Julie Livingston is Silver Professor of Social and Cultural Analysis at New York University. She is interested in the body as a moral condition and mode of experience, taxonomies and the relations that challenge them, African thought and political and moral imagination; relations between species, the environmental and public health consequences of capitalism and economic growth; financial debt; and cars/automobility. She is also interested in writing and questions of formal expression. Her current research explores the relationship between suicide and environmental change.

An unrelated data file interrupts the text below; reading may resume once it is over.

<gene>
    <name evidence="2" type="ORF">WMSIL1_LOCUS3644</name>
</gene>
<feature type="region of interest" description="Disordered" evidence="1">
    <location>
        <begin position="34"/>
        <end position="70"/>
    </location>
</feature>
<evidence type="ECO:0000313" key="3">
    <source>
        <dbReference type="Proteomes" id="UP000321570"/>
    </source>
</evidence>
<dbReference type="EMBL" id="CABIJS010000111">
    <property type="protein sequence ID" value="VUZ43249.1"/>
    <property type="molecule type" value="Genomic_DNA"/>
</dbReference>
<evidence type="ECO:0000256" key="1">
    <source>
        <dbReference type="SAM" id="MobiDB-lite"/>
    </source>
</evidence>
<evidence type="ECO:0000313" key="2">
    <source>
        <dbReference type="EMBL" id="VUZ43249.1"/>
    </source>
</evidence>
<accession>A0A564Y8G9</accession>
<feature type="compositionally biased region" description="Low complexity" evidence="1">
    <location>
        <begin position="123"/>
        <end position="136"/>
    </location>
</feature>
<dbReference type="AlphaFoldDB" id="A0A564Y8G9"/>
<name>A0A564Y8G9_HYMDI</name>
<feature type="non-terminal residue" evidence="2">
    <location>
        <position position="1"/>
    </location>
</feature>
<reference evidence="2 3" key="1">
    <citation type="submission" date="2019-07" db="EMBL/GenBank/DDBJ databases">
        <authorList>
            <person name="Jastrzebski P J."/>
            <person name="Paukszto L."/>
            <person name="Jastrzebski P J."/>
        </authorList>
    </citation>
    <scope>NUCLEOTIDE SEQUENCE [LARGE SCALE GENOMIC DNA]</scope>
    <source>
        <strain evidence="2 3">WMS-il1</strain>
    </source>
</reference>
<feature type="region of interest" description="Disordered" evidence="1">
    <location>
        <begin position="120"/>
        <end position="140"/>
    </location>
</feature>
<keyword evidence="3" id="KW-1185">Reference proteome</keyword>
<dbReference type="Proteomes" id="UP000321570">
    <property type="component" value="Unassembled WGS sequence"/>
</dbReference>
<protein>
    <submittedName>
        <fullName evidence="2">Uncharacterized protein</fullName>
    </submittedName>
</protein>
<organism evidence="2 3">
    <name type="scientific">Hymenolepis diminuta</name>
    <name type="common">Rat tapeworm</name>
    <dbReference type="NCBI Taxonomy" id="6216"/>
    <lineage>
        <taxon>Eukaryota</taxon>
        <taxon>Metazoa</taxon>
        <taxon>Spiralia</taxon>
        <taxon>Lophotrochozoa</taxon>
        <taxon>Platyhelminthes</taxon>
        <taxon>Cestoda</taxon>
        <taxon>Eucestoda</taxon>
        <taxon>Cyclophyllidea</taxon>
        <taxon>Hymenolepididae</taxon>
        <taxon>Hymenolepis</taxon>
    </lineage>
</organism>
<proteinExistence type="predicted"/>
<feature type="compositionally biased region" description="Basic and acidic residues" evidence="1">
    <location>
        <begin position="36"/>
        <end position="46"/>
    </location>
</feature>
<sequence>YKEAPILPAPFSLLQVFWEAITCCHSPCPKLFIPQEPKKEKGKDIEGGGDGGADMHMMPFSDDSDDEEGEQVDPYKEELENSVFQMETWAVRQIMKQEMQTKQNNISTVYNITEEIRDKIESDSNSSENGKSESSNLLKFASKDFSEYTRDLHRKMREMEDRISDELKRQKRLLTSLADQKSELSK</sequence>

Her most recent book (co-authored with Andrew Ross), Cars and Jails: Freedom Dreams, Debt, and Carcerality (OR Books) comes out of her work with the NYU Prison Education Program Research Lab. Her previous books include Self-devouring Growth: a Planetary Parable told from Southern Africa (Duke University Press), Improvising Medicine: An African Oncology Ward in an Emerging Cancer Epidemic (Duke University Press), Debility and the Moral Imagination in Botswana (Indiana University Press), as well as two special issues of Social Text: Collateral Afterworlds (coedited with Zoe Wool) and Interspecies (coedited with Jasbir Puar). Her essays and articles have appeared in a wide-range of venues including, Africa, Daedalus, Public Books, Cultural Anthropology, The Journal of Clinical Oncology, The Guardian, Medicine, Anthropology and Theory, and South Atlantic Quarterly. The recipient of numerous awards and prizes, Livingston has been an invited fellow at the Wissenschaftskolleg zu Berlin and at the Center for Advanced Study in the Behavioral Sciences at Stanford. In 2013, she was named a MacArthur fellow by the John D. and Catherine T. MacArthur Foundation.